The days of the Soccer Slaves

Ted Duckhouse, Birmingham City

Ted Duckhouse, playing for Birmingham City. Image from Blues Picture Store – Click on the image to visit the site.

Longstanding reader and contributor to the Brownhills Blog David Oakley writes to me to raise this interesting question. It seems there was a third local footballer of note hereabouts, as well as the Great Dickie Dorsett and Cecil Poynton. I had no idea about this, and I’m intrigued as to the memories folk have of Ted.

It seems that back then, local teams really were local, and maybe football was the better for that…

Thanks to David for yet another thought provoking and interesting conversation piece. David puts a lot into this blog, particularly with his excellent comments, and I don’t thank him nearly enough. Cheers, old chap – it’s always a pleasure.

David Oakley asked:

Hi Bob,

We have had Dickie Dorsett and Cecil Poynton mentioned on the blog, but I wonder how many of our older readers remember Ted Duckhouse, born in Shelfield, who played fullback for Birmingham City for 12 years, in the old Division One and Division Two of  the Football League, a good old Blues stalwart?

Ted commenced his career in the 1930s  by playing for Walsall Wood F.C., before turning professional for Birmingham City in 1938. Sadly, at the time, there was not much money around for professional footballers, ‘Soccer slaves’ as they were termed by Jimmy Hill, president of the P.F.A., at the time. How thing have altered since !

After his football career finished, Ted could be seen catching a bus to Darlaston each morning, as one of the hundreds of factory workers employed in the town. I wonder how many of his fellow passengers realised how close they were sitting to a man who some years earlier had forty thousand spectators following his every move, and whose face had appeared on cigarette cards, they may have collected as youngsters?

Ted finally retired in 1955, his last club being Rushden.

Cheers
David.

signing-duckhouse

Rushden F.C. Signing Ted Duckhouse in the early 1950s. Left to right: Bob Broton, Ken Ambridge, Ted Duckhouse, Fred Robinson (chairman), Frank Langley, Vic Walker (committee member), ?. Image from the Rushden Research Group.

 

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6 Responses to The days of the Soccer Slaves

  1. David Evans says:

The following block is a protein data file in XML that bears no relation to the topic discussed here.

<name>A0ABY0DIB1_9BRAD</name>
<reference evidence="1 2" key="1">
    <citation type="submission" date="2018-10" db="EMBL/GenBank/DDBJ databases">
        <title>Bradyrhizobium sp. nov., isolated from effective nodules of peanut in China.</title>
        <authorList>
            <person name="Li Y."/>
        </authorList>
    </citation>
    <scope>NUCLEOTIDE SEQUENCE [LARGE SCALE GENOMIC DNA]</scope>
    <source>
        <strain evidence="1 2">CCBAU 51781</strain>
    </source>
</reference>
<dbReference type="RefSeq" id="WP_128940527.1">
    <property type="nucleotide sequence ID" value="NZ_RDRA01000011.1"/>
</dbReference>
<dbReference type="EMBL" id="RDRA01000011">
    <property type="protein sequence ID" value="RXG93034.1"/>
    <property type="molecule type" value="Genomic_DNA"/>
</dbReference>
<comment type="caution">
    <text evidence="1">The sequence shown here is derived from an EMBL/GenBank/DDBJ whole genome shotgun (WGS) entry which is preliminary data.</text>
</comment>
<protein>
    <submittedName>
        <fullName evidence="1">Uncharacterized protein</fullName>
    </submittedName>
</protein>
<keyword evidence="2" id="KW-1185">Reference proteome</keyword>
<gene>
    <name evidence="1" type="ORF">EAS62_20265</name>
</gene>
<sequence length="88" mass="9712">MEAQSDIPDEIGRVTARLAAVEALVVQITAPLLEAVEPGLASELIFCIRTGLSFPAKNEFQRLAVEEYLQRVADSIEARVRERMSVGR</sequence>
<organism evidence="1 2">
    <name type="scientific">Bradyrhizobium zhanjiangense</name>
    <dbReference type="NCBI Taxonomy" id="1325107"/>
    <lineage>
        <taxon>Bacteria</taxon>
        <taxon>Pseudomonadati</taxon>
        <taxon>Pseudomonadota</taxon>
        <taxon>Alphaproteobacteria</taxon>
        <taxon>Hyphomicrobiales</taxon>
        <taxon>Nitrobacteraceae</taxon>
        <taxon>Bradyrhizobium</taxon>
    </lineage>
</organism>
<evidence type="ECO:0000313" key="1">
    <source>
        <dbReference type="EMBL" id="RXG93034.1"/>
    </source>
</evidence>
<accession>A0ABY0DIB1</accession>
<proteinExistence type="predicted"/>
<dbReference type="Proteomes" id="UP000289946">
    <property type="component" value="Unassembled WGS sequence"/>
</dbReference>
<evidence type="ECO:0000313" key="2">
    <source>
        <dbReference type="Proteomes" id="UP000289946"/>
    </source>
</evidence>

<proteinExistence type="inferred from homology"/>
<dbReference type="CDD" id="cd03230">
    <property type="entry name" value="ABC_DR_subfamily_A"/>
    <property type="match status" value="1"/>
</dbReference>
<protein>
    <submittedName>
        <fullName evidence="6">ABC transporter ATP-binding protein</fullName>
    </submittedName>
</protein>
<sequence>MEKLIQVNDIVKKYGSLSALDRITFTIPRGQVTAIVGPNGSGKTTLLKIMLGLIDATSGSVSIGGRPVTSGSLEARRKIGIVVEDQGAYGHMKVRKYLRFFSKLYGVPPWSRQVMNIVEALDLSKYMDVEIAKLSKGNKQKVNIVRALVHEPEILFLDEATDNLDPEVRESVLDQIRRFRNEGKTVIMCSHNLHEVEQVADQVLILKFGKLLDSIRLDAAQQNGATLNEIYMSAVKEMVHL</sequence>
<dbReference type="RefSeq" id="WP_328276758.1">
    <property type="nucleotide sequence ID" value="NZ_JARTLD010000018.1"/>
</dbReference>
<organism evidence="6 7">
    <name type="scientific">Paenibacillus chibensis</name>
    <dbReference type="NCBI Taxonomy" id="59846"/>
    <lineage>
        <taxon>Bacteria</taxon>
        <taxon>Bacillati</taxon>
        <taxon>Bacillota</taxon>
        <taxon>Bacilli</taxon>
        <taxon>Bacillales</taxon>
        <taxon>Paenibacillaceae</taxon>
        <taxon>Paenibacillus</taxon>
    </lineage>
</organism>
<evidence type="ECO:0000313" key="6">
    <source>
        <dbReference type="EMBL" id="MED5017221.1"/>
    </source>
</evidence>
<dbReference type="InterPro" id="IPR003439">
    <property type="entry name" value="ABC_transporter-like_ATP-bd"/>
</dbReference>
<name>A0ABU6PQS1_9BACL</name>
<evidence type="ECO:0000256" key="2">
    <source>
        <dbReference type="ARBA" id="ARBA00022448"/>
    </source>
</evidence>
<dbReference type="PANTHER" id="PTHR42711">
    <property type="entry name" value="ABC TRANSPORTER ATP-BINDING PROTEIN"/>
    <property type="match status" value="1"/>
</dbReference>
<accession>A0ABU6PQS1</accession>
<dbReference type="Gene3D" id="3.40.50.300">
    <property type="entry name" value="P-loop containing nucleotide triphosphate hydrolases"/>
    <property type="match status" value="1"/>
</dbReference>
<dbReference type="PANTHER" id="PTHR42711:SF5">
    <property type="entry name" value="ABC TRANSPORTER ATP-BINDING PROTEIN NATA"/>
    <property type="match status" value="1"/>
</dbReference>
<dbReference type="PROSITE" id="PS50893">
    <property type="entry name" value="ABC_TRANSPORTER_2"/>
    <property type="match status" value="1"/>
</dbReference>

Hi Bob
    a big thank you to David the Elder, and to your goodself for this fascinating article….Football players faces on cigarette cards!
    kind regards
    David

  2. Pedro says:

    Ted Duckhouse’s career was curtailed by the war, but he did seem to to have played in Europe!

    Derby Evening Telegraph, December 1944…

    FOOTBALL IN ROME

    From another part of the world comes a bit of news of football too. RSM Tommy Pounder, who has refereed at the Baseball Ground and other local grounds has sent to CH Marshall, secretary of the Derby and District Football League, an account of a match in Rome on the 14 December 1944, between a British Army team and a Polish XI.

    “Of course”, he says, “the English boys won 10-2, 80,000 spectators saw the game, which was front page news in Courrier Sport a Rome sporting paper. unfortunately I cannot make head nor tail of it as it is in Italian print.”

    British team was…

    Rennie (St Mirren), Beatiee (PNE), Malpass (Fulham), Murphy (WBA), Cullis (Wolves), Collier (York City), Gelard (Everton), Bryan Jones (Arsenal), Duckhouse (B’ham), Rudd (Man C), and Spence (Chelsea)

  3. Fantastic article for our Walsall Wood fc many thanks to David Oakley for this, itll be in a future match day programme

  4. Brian Ansell says:

    All of us kids in Shelfield gave this man the respect he deserved because he was also a gentleman with quiet manners. I have a team photograph that I will post when I dig it out of his son Edward (Teddy) Duckhouse when he was playing a boy for Shelfield Junior School that was on Lichfield road. Edward died quite a few years ago when he was quite young but there is still a younger son in the wings somewhere in this world.

  5. John Hopkins says:

    Son Edward played football at a good level, (it might have been Moor Green ), it was a team in the south of Birmingham. The younger son is Peter who also went to Shelfield school (Mob Lane), he was an elegant classy player who played for the team I ran when I taught there. I believe that he didn’t play football after he left school but changed his alliance to hockey and played for (Cannock ?)

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